OPINION: I seldom watch Question Time in Parliament these days.
I sometimes wonder who does, other than the press gallery, parliamentary staff, lobbyists and those with a masochistic streak.
It's supposed to be the high point of the parliamentary day - a time when the opposition can grill the government and hold it to account.
But more often than not it's a low point - an hour when MPs let off steam by shouting, jeering, point scoring, hurling abuse and bickering with each other.
Few questions are actually answered during Question Time, either, as most ministers are trained in the art of evading rather than answering questions. And some questions aren't intended to solicit answers, but simply to score points or attack the Government.
Then there are the absurd "patsy" questions. Ministers devise questions they would like to be asked, and find a Government member to ask them. Ministers then stand up and read out the answers to the questions they have prepared in their offices. What a farce.
A lot of time is wasted on points of order, too, or barracking or interrupting the other side. And the general impression is that nobody is listening, or is there learn. So I decided to watch Question Time the other day, to see if it had improved at all in recent months.
Sadly, it hadn't. The session was banal, frustrating and pointless. Several MPs asked important and relevant questions. But ministers batted them off with superficial and patronising waffle and personal attacks, not proper answers. The Speaker allowed this to happen, because under Parliament's rules, ministers only have to "address" a question, they don't have to directly answer them.
To be fair, the present Speaker, Dr Lockwood Smith, has tried harder than most of his predecessors to get ministers to answer questions. He had a major stoush with the Deputy Prime Minister last week, when he tried to force him to answer rather than evade a question.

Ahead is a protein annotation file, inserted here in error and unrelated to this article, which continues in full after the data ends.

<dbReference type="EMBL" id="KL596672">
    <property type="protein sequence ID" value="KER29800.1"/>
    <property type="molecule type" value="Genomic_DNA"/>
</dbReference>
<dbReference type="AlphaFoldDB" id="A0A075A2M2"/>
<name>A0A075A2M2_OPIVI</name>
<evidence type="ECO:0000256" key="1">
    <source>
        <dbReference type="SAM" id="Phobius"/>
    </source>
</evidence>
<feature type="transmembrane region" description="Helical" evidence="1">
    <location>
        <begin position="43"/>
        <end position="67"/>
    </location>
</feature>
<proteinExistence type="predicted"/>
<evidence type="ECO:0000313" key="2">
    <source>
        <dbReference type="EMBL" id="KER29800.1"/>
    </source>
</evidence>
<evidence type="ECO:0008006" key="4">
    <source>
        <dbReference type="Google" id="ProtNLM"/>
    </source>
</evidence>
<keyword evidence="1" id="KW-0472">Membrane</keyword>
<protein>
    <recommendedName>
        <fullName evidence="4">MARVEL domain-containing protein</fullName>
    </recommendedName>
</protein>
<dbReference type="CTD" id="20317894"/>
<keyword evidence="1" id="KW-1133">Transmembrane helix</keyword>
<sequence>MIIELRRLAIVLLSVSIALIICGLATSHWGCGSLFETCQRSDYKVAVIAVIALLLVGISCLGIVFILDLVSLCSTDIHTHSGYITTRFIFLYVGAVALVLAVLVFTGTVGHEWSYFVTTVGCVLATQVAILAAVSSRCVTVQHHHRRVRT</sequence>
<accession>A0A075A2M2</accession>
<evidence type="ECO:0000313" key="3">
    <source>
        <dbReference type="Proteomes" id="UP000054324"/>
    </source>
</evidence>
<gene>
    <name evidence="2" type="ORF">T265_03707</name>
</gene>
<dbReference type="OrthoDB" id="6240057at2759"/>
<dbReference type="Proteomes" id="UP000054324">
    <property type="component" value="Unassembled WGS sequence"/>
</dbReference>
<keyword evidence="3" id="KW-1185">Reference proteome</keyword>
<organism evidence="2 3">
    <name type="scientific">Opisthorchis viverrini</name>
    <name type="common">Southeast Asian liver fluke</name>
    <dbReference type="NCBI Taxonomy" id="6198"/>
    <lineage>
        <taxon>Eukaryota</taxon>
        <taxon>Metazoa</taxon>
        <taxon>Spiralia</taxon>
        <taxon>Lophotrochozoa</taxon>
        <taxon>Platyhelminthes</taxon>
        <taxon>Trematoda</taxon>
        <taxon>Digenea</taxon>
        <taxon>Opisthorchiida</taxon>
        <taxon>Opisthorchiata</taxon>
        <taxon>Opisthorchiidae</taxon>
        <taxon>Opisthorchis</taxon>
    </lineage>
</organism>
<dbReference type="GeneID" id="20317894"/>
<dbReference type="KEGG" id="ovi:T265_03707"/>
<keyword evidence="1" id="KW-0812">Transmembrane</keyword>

But despite his best efforts, Question Time remains a hopelessly unsatisfying political game. For most MPs, the objective is not to elicit or divulge genuine information, but to score points and attack the other side.
This is a real pity, as Question Time is one of the few times when the House is full, and the press gallery is in attendance. Most of the rest of the time the House is deserted.
There is an expectation that all MPs, including the prime minister and party leaders, will turn up for question time. I am not sure why, as Question Time is usually dominated by a small coterie of senior parliamentarians, and most MPs sit there, day after day, with nothing to do than interject or jeer or cheer, or simply get on with answering correspondence.
There's also a convention that MPs should not be late for Question Time. That's why, when the bells start ringing, MPs drop whatever they are doing and head for the debating chamber. It's hard to believe, watching Question Time, that a great deal of time and resource is spent preparing for it. There's a lot of competition to ask a question, and MPs and ministers will often spend hours honing their questions, or preparing responses. When a question is delivered to a minister's office, the office is put on high alert, and most of the morning is spent preparing answers to cover all possible lines of attack. Or working out how to avoid answering the question at all.
It's easy for MPs to get caught up in the daily ritual of Question time, and to end up thinking that the shouting and abuse is normal and acceptable behaviour.
But outside of Parliament, many find it off-putting and even pathetic.
Back in 2002 a group of Wellington High school pupils observed Question Time, and wrote a report about it, expressing their shock at the aggressive, bullying culture in Parliament.
“There was a lot of verbal violence. MPs shouted at each other and abused each other. They would groan or jeer or interrupt if they disagreed with what was being said.
“They didn't listen to each other and there was no sense of working toward anything."
The behaviour in the House would not be accepted in the classroom, they concluded, or even the playground.
Many MPs dismiss these sorts of criticism, and defend Question Time, arguing that it is all part of the robust cut and thrust of politics. But I believe the constant sniping and personal attacks have a corrosive effect on public perceptions of parliament and politicians.
With this sort of behaviour on daily display, it's no wonder that public trust and confidence in politicians is universally low, or that according to a Readers Digest Survey, politicians rate lower than insurance salesmen and merchant bankers in public esteem.
Sue Kedgley is a former Green MP
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